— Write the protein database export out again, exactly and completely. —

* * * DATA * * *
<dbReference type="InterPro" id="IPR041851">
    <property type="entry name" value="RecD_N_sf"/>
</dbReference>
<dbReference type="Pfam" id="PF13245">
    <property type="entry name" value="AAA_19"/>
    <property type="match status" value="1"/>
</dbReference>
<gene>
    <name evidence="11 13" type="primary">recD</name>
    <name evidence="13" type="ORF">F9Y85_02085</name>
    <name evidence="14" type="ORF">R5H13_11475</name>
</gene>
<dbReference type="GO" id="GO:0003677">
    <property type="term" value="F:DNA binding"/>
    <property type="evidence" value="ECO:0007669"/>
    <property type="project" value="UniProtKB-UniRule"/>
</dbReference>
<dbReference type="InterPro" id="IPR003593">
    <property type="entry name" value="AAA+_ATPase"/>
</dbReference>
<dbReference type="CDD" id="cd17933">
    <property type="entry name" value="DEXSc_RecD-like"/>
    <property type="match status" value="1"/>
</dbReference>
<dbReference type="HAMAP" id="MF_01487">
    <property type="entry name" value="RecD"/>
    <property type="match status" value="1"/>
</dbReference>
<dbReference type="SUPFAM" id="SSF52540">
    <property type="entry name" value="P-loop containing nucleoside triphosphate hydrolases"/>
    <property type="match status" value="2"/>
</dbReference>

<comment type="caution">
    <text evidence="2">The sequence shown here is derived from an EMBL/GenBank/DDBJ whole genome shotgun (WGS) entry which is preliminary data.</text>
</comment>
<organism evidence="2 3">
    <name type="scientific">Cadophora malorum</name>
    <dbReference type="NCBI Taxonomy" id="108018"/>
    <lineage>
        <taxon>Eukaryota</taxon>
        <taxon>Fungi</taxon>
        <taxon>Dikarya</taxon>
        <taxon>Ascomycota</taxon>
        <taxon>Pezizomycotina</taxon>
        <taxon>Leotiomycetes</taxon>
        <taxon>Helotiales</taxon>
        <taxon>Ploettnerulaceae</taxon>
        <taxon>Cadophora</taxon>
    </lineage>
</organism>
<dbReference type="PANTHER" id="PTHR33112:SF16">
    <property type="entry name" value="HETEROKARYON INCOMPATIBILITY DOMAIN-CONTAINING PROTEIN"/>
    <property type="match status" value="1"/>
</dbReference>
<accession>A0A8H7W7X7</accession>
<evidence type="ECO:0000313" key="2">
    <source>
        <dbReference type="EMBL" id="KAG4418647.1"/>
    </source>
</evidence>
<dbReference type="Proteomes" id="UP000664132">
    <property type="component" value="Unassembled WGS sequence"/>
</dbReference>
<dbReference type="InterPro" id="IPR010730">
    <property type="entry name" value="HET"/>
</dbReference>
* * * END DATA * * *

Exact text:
<dbReference type="InterPro" id="IPR041851">
    <property type="entry name" value="RecD_N_sf"/>
</dbReference>
<dbReference type="Pfam" id="PF13245">
    <property type="entry name" value="AAA_19"/>
    <property type="match status" value="1"/>
</dbReference>
<gene>
    <name evidence="11 13" type="primary">recD</name>
    <name evidence="13" type="ORF">F9Y85_02085</name>
    <name evidence="14" type="ORF">R5H13_11475</name>
</gene>
<dbReference type="GO" id="GO:0003677">
    <property type="term" value="F:DNA binding"/>
    <property type="evidence" value="ECO:0007669"/>
    <property type="project" value="UniProtKB-UniRule"/>
</dbReference>
<dbReference type="InterPro" id="IPR003593">
    <property type="entry name" value="AAA+_ATPase"/>
</dbReference>
<dbReference type="CDD" id="cd17933">
    <property type="entry name" value="DEXSc_RecD-like"/>
    <property type="match status" value="1"/>
</dbReference>
<dbReference type="HAMAP" id="MF_01487">
    <property type="entry name" value="RecD"/>
    <property type="match status" value="1"/>
</dbReference>
<dbReference type="SUPFAM" id="SSF52540">
    <property type="entry name" value="P-loop containing nucleoside triphosphate hydrolases"/>
    <property type="match status" value="2"/>
</dbReference>

<comment type="caution">
    <text evidence="2">The sequence shown here is derived from an EMBL/GenBank/DDBJ whole genome shotgun (WGS) entry which is preliminary data.</text>
</comment>
<organism evidence="2 3">
    <name type="scientific">Cadophora malorum</name>
    <dbReference type="NCBI Taxonomy" id="108018"/>
    <lineage>
        <taxon>Eukaryota</taxon>
        <taxon>Fungi</taxon>
        <taxon>Dikarya</taxon>
        <taxon>Ascomycota</taxon>
        <taxon>Pezizomycotina</taxon>
        <taxon>Leotiomycetes</taxon>
        <taxon>Helotiales</taxon>
        <taxon>Ploettnerulaceae</taxon>
        <taxon>Cadophora</taxon>
    </lineage>
</organism>
<dbReference type="PANTHER" id="PTHR33112:SF16">
    <property type="entry name" value="HETEROKARYON INCOMPATIBILITY DOMAIN-CONTAINING PROTEIN"/>
    <property type="match status" value="1"/>
</dbReference>
<accession>A0A8H7W7X7</accession>
<evidence type="ECO:0000313" key="2">
    <source>
        <dbReference type="EMBL" id="KAG4418647.1"/>
    </source>
</evidence>
<dbReference type="Proteomes" id="UP000664132">
    <property type="component" value="Unassembled WGS sequence"/>
</dbReference>
<dbReference type="InterPro" id="IPR010730">
    <property type="entry name" value="HET"/>
</dbReference>